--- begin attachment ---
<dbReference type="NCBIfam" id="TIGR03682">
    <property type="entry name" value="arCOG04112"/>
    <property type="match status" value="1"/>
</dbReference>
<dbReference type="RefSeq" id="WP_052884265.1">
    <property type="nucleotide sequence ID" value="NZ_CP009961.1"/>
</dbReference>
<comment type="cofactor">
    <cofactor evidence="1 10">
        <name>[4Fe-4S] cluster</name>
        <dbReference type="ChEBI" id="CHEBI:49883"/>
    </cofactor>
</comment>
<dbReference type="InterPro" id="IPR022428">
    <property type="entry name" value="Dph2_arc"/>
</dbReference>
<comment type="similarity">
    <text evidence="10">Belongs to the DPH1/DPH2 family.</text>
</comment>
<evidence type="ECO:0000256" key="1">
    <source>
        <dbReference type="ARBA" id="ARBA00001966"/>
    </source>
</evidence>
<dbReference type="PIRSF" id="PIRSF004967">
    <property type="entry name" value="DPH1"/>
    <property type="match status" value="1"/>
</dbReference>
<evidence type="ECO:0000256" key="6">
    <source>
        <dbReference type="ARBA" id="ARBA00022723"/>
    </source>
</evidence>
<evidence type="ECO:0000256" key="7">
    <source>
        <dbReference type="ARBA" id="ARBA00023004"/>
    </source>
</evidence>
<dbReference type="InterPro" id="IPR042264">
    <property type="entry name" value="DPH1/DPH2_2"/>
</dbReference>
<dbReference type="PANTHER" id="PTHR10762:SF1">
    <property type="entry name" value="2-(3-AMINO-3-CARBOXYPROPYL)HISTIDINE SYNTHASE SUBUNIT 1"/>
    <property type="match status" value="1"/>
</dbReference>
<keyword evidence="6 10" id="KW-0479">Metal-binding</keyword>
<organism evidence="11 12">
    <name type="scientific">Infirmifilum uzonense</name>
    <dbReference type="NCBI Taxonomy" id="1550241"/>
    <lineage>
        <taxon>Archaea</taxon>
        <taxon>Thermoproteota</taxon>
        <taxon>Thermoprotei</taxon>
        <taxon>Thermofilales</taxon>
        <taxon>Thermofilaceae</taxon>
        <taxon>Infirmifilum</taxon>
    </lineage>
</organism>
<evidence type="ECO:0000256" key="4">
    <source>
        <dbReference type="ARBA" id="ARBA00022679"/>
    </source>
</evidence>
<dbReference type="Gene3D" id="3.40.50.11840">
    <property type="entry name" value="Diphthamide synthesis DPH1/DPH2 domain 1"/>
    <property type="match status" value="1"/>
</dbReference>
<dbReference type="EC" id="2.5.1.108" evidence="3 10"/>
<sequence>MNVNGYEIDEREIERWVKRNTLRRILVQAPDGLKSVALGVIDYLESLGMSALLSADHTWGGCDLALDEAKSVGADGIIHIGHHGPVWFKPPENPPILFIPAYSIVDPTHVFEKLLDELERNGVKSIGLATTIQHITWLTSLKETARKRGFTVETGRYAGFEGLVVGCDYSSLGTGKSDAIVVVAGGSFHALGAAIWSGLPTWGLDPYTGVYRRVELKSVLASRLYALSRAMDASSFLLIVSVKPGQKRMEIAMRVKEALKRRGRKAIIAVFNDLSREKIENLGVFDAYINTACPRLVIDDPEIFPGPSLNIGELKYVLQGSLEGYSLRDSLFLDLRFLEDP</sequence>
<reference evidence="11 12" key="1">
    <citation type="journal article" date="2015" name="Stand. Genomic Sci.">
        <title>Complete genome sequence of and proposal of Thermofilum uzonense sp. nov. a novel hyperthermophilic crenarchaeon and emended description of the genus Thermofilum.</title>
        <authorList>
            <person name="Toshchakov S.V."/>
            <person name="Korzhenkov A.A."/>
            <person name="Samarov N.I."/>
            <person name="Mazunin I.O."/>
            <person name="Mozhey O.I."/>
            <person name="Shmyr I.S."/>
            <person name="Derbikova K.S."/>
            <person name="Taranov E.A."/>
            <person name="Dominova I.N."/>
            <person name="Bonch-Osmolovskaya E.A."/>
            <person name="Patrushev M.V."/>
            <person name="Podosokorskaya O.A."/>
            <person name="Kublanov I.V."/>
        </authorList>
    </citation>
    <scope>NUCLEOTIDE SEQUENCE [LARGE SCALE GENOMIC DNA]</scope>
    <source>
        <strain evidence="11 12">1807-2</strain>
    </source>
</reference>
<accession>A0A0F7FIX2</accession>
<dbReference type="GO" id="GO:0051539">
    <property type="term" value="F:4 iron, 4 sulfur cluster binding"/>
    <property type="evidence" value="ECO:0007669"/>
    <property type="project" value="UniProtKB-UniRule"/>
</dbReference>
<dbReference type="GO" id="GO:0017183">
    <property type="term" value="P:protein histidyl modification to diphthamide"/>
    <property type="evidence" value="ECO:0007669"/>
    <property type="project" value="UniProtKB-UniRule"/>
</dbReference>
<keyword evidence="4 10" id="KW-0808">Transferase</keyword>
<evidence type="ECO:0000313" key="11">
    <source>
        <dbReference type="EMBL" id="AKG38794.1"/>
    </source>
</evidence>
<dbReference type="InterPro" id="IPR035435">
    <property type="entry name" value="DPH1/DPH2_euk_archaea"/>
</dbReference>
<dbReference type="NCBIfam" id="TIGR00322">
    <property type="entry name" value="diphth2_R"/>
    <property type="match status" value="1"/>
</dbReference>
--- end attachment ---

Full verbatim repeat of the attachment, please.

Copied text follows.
<dbReference type="NCBIfam" id="TIGR03682">
    <property type="entry name" value="arCOG04112"/>
    <property type="match status" value="1"/>
</dbReference>
<dbReference type="RefSeq" id="WP_052884265.1">
    <property type="nucleotide sequence ID" value="NZ_CP009961.1"/>
</dbReference>
<comment type="cofactor">
    <cofactor evidence="1 10">
        <name>[4Fe-4S] cluster</name>
        <dbReference type="ChEBI" id="CHEBI:49883"/>
    </cofactor>
</comment>
<dbReference type="InterPro" id="IPR022428">
    <property type="entry name" value="Dph2_arc"/>
</dbReference>
<comment type="similarity">
    <text evidence="10">Belongs to the DPH1/DPH2 family.</text>
</comment>
<evidence type="ECO:0000256" key="1">
    <source>
        <dbReference type="ARBA" id="ARBA00001966"/>
    </source>
</evidence>
<dbReference type="PIRSF" id="PIRSF004967">
    <property type="entry name" value="DPH1"/>
    <property type="match status" value="1"/>
</dbReference>
<evidence type="ECO:0000256" key="6">
    <source>
        <dbReference type="ARBA" id="ARBA00022723"/>
    </source>
</evidence>
<evidence type="ECO:0000256" key="7">
    <source>
        <dbReference type="ARBA" id="ARBA00023004"/>
    </source>
</evidence>
<dbReference type="InterPro" id="IPR042264">
    <property type="entry name" value="DPH1/DPH2_2"/>
</dbReference>
<dbReference type="PANTHER" id="PTHR10762:SF1">
    <property type="entry name" value="2-(3-AMINO-3-CARBOXYPROPYL)HISTIDINE SYNTHASE SUBUNIT 1"/>
    <property type="match status" value="1"/>
</dbReference>
<keyword evidence="6 10" id="KW-0479">Metal-binding</keyword>
<organism evidence="11 12">
    <name type="scientific">Infirmifilum uzonense</name>
    <dbReference type="NCBI Taxonomy" id="1550241"/>
    <lineage>
        <taxon>Archaea</taxon>
        <taxon>Thermoproteota</taxon>
        <taxon>Thermoprotei</taxon>
        <taxon>Thermofilales</taxon>
        <taxon>Thermofilaceae</taxon>
        <taxon>Infirmifilum</taxon>
    </lineage>
</organism>
<evidence type="ECO:0000256" key="4">
    <source>
        <dbReference type="ARBA" id="ARBA00022679"/>
    </source>
</evidence>
<dbReference type="Gene3D" id="3.40.50.11840">
    <property type="entry name" value="Diphthamide synthesis DPH1/DPH2 domain 1"/>
    <property type="match status" value="1"/>
</dbReference>
<dbReference type="EC" id="2.5.1.108" evidence="3 10"/>
<sequence>MNVNGYEIDEREIERWVKRNTLRRILVQAPDGLKSVALGVIDYLESLGMSALLSADHTWGGCDLALDEAKSVGADGIIHIGHHGPVWFKPPENPPILFIPAYSIVDPTHVFEKLLDELERNGVKSIGLATTIQHITWLTSLKETARKRGFTVETGRYAGFEGLVVGCDYSSLGTGKSDAIVVVAGGSFHALGAAIWSGLPTWGLDPYTGVYRRVELKSVLASRLYALSRAMDASSFLLIVSVKPGQKRMEIAMRVKEALKRRGRKAIIAVFNDLSREKIENLGVFDAYINTACPRLVIDDPEIFPGPSLNIGELKYVLQGSLEGYSLRDSLFLDLRFLEDP</sequence>
<reference evidence="11 12" key="1">
    <citation type="journal article" date="2015" name="Stand. Genomic Sci.">
        <title>Complete genome sequence of and proposal of Thermofilum uzonense sp. nov. a novel hyperthermophilic crenarchaeon and emended description of the genus Thermofilum.</title>
        <authorList>
            <person name="Toshchakov S.V."/>
            <person name="Korzhenkov A.A."/>
            <person name="Samarov N.I."/>
            <person name="Mazunin I.O."/>
            <person name="Mozhey O.I."/>
            <person name="Shmyr I.S."/>
            <person name="Derbikova K.S."/>
            <person name="Taranov E.A."/>
            <person name="Dominova I.N."/>
            <person name="Bonch-Osmolovskaya E.A."/>
            <person name="Patrushev M.V."/>
            <person name="Podosokorskaya O.A."/>
            <person name="Kublanov I.V."/>
        </authorList>
    </citation>
    <scope>NUCLEOTIDE SEQUENCE [LARGE SCALE GENOMIC DNA]</scope>
    <source>
        <strain evidence="11 12">1807-2</strain>
    </source>
</reference>
<accession>A0A0F7FIX2</accession>
<dbReference type="GO" id="GO:0051539">
    <property type="term" value="F:4 iron, 4 sulfur cluster binding"/>
    <property type="evidence" value="ECO:0007669"/>
    <property type="project" value="UniProtKB-UniRule"/>
</dbReference>
<dbReference type="GO" id="GO:0017183">
    <property type="term" value="P:protein histidyl modification to diphthamide"/>
    <property type="evidence" value="ECO:0007669"/>
    <property type="project" value="UniProtKB-UniRule"/>
</dbReference>
<keyword evidence="4 10" id="KW-0808">Transferase</keyword>
<evidence type="ECO:0000313" key="11">
    <source>
        <dbReference type="EMBL" id="AKG38794.1"/>
    </source>
</evidence>
<dbReference type="InterPro" id="IPR035435">
    <property type="entry name" value="DPH1/DPH2_euk_archaea"/>
</dbReference>
<dbReference type="NCBIfam" id="TIGR00322">
    <property type="entry name" value="diphth2_R"/>
    <property type="match status" value="1"/>
</dbReference>